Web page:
I’ve been reading (and looking) at a lot of books and pictures lately. I was inspired to go out with nothing but prime lenses and just take pictures of what’s around me. Sooner or later this pandemic will be under control and life will be back to some sort of normalcy. I am struck by how photographers like Diane Arbus and Don McCullin, who took very different types of pictures in very different types of environments captured the humanity of the world they were in. There is dignity in all of us, no matter what our plight and circumstances may be. So last Saturday afternoon, I just went out and took pictures of the world around me. I think that every once in a while, we just need to see the world and remember what it is that makes it whole. Not the grand things. Just every day things.
For people who love musicals, the hashtag above will be familiar. It is so fitting that at the moment of great loss, I found meaning in music. My first distinct memory of my mother was watching “The Sound of Music” so many years ago. When I posted the last entry on this blog, I was on my way to Manila to bring my mother back home from her vacation. Her cancer came back, and unlike the saying, the third time was not the charm.
It’s hard to imagine what happens when the music that has ruled your life suddenly disappears. It is an empty feeling when your world is devoid of the person who raised you, who understood you, who cared for you. The person who knew you first, the person who felt my heart beat for the first time. The person who taught me that honesty and truth were the important ideals in life. That love, among all the things that we can give to another, is the greatest gift of all. It is so easy to think that all that we have will always be with us. And truth be told, if we lose a lot of the things that we have, we will not be missing anything at all.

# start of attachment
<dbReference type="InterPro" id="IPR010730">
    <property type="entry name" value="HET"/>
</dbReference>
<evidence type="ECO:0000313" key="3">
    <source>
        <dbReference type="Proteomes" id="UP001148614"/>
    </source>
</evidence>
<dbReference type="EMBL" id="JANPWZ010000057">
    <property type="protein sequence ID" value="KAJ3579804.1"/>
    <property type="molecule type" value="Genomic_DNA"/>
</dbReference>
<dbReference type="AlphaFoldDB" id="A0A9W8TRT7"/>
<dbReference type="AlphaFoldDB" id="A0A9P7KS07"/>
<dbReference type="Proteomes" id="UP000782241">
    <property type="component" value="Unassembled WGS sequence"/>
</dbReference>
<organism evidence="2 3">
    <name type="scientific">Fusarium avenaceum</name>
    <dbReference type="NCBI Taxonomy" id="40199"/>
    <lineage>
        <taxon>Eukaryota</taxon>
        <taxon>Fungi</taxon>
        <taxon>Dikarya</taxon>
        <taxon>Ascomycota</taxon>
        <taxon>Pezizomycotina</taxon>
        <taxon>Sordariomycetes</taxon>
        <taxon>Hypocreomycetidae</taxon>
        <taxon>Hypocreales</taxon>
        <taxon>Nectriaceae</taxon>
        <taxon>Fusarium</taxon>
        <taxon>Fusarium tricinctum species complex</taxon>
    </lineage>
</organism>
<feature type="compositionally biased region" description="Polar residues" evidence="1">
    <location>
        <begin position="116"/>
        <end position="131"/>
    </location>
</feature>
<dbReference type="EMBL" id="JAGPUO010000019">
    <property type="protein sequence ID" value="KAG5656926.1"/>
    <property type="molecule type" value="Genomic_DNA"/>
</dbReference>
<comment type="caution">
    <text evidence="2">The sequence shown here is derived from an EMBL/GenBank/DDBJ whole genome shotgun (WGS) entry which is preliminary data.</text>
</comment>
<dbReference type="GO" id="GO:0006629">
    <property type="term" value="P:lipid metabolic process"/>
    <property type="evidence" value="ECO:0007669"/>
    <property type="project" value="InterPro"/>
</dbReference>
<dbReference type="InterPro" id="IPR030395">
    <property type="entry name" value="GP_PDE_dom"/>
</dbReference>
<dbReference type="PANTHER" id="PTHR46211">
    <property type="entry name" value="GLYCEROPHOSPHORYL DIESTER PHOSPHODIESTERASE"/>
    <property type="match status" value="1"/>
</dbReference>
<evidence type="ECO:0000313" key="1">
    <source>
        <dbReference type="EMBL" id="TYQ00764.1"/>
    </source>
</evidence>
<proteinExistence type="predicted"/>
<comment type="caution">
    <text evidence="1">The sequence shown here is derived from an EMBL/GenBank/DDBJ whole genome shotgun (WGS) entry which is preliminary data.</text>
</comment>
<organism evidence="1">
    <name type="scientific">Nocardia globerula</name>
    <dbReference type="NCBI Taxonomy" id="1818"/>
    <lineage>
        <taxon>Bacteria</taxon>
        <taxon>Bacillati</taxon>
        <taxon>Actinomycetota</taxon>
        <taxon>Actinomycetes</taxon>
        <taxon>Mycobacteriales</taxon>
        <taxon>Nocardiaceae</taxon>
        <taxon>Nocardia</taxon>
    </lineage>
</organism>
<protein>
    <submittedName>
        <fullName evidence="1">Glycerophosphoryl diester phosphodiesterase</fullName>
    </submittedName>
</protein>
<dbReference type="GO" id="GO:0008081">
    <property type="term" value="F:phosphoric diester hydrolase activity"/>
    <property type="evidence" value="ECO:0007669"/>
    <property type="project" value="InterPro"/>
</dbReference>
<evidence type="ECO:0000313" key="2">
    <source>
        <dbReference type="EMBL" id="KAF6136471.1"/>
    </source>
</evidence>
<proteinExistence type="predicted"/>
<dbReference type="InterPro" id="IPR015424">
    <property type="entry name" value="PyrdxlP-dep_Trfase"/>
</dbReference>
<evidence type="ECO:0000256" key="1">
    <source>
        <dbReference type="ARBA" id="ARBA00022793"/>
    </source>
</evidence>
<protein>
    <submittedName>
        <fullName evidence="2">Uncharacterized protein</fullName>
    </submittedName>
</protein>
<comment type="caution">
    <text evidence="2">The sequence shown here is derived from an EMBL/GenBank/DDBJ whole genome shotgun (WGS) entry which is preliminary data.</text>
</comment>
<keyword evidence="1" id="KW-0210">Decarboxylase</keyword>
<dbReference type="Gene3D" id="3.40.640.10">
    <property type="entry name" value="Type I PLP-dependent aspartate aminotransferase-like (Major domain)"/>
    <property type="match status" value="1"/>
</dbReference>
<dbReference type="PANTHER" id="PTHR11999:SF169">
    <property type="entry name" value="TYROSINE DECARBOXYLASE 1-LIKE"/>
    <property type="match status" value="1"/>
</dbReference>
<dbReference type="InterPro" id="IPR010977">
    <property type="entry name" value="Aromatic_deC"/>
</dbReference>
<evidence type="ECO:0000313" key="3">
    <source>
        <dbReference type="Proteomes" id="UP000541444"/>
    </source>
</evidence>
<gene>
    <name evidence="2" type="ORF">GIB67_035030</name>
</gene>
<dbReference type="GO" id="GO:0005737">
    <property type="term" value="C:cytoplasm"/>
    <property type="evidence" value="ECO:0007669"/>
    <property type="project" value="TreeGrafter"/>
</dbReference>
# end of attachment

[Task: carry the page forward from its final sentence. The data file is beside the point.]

That is almost true. The thing is, we are nothing without the people who care for us. And the people that we care for. Why is it that a child with almost nothing at all, in the warm embrace of her mother or father has a smile so broad that in that instant, the world lights up as if a meteor is streaking through the sky. The warmth that love brings is the one thing that truly makes our lives complete. We can look to the skies for inspiration. With love in our lives, we need only look at our hearts to find that a simple look, a simple smile, a single touch is enough to lift our souls to the heavens.
And so it was in May that the person who saw me as I am finally joined the husband that she lost more than a decade ago. In that moment, her spirit joined the spirit of my father and together, I imagine that they look down upon me and in their corporal form, the same love that bore their son fill the heavens, magnified by the love of the countless multitudes who came before them. Love free of the boundaries of time and space.
I say to myself that as long as I remember, as long as I feel, they are never truly gone. The truth is, life for those who lose someone truly dear will never be the same. Life is altered forever. And yet, it does not have to be a life without meaning. Different yes. Meaningless? No.
And so it was that I happened upon the music that keeps playing in my head. It is in an endless loop. Not that it mutes everything else in life. Rather, the music gives one the clarity to understand that as long as we live, there is always a place for us to find love. We need not wait for someone to embrace us. The gift of love is best manifested when we share it with another. And so, in the loneliness and emptiness that death can bring, it is the act of giving one’s self to another that allows us to find life anew.